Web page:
Sinjska alka

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Alkar riding on his horse.
Scoring in alka: bottom segments are worth 1 point, top segment is worth 2 points, and the central ring is worth 3 points.

The Sinjska alka [siɲska alka] is an equestrian competition which has been held every first Sunday in the month of August in town of Sinj, Croatia since 1715,[1][2] commemorating the victory over Ottoman Turks. It consists of an equestrian competition, in which various horsemen attempt to aim their lances at a hanging metal ring (alka) at full gallop. In 2010 it has been inscribed in UNESCO Intangible Cultural Heritage Lists.[3]

Objective[edit]

Alka is also the name of the object used in the tournament; it is made of two concentric rings (diameter of inner being 35.1 mm, and 131.7 mm of outer one) connected with three bars 120° apart. The object is hung on a rope 3.32 metres above the race track. The contestant (called an alkar) rides his horse down the race track and tries to hit the central ring of the alka with his spear in full gallop. Depending on which part of the alka he hits, he receives from 1 to 3 points, and no points if he misses. If, however, the alkar sends the alka in the air away from its holder and hits any part of it on its way down, he will be awarded 1-3 points for a target hit and additional three points, thus increasing the maximum to 6 points in one run.[4] The contest consists of three rounds.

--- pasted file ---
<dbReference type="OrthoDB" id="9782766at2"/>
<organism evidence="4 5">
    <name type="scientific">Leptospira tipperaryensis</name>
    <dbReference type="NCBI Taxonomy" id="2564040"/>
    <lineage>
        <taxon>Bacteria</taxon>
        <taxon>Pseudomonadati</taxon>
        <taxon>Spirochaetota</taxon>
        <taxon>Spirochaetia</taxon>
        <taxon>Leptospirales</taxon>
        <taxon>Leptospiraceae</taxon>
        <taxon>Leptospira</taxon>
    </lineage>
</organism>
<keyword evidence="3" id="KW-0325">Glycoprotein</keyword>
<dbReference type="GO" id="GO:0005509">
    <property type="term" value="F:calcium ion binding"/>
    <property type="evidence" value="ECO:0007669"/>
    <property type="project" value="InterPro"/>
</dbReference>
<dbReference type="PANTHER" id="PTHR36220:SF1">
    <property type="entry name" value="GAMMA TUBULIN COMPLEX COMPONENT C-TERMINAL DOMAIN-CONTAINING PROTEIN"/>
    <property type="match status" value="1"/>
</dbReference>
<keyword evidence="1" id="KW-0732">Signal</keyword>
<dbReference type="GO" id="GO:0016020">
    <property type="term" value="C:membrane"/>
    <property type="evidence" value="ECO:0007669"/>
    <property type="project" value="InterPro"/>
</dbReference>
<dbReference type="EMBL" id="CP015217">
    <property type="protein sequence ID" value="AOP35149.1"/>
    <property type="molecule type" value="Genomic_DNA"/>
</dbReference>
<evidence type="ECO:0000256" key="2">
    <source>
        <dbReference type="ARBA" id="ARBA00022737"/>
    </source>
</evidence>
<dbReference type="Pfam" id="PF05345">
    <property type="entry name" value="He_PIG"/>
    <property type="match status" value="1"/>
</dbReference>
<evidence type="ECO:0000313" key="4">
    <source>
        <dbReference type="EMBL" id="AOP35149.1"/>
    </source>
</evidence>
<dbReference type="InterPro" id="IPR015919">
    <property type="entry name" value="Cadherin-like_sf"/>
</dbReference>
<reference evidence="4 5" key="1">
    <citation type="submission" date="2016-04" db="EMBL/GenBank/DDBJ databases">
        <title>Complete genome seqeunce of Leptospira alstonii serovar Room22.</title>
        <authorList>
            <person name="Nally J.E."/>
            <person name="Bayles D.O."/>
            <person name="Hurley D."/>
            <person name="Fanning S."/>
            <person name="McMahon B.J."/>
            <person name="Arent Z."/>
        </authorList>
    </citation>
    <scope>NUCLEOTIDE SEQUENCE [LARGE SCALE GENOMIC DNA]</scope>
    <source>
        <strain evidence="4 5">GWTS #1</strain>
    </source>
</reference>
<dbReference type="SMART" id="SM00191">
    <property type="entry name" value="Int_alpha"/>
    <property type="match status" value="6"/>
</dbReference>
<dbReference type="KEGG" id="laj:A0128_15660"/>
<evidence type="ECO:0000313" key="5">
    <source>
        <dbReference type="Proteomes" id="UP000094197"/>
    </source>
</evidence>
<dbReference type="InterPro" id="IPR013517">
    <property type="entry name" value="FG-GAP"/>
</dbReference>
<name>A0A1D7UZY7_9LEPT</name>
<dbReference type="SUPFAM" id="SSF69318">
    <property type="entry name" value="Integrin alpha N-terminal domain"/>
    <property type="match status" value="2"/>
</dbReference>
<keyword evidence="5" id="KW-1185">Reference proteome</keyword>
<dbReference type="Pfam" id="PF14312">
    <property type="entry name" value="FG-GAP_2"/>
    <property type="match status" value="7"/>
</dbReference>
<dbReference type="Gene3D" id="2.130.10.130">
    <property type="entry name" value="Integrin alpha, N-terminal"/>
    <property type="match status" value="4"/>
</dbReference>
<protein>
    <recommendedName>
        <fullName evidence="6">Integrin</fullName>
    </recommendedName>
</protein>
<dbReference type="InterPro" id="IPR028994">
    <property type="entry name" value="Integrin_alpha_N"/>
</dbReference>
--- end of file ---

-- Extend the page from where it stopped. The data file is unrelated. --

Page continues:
Participants[edit]

Alkar helper

Only men born in Sinjska krajina (city of Sinj and surrounding villages) can take part in the Alka and it is considered a great privilege to participate in the tournament. The voivode ("Duke") of Alka is a ceremonial title representing the commander of the alkars. It is a great honour to become the alkar vojvoda, and only the most notable men from Sinjska krajina become one. The costumes worn by the alkar men are the same that were worn by the warriors in the 18th century.

History[edit]

Traditionally, heads of state have attended the tournament. In 1818, king of Dalmatia and Austrian Emperor Francis I attended the games. In 1842 Archduke Franz Karl attended and Emperor Franz Joseph also attended, in 1875. Today, the President of Croatia currently takes part in the tournament annually.

The Alka held on August 20, 1944 was bombed by the Allies as part of World War II.[5]

The Alka was held outside of Sinj only three times in its history: in 1832 it was held in Split, in 1922 in Belgrade, and in 1946 in Zagreb.[6]

References[edit]

External links[edit]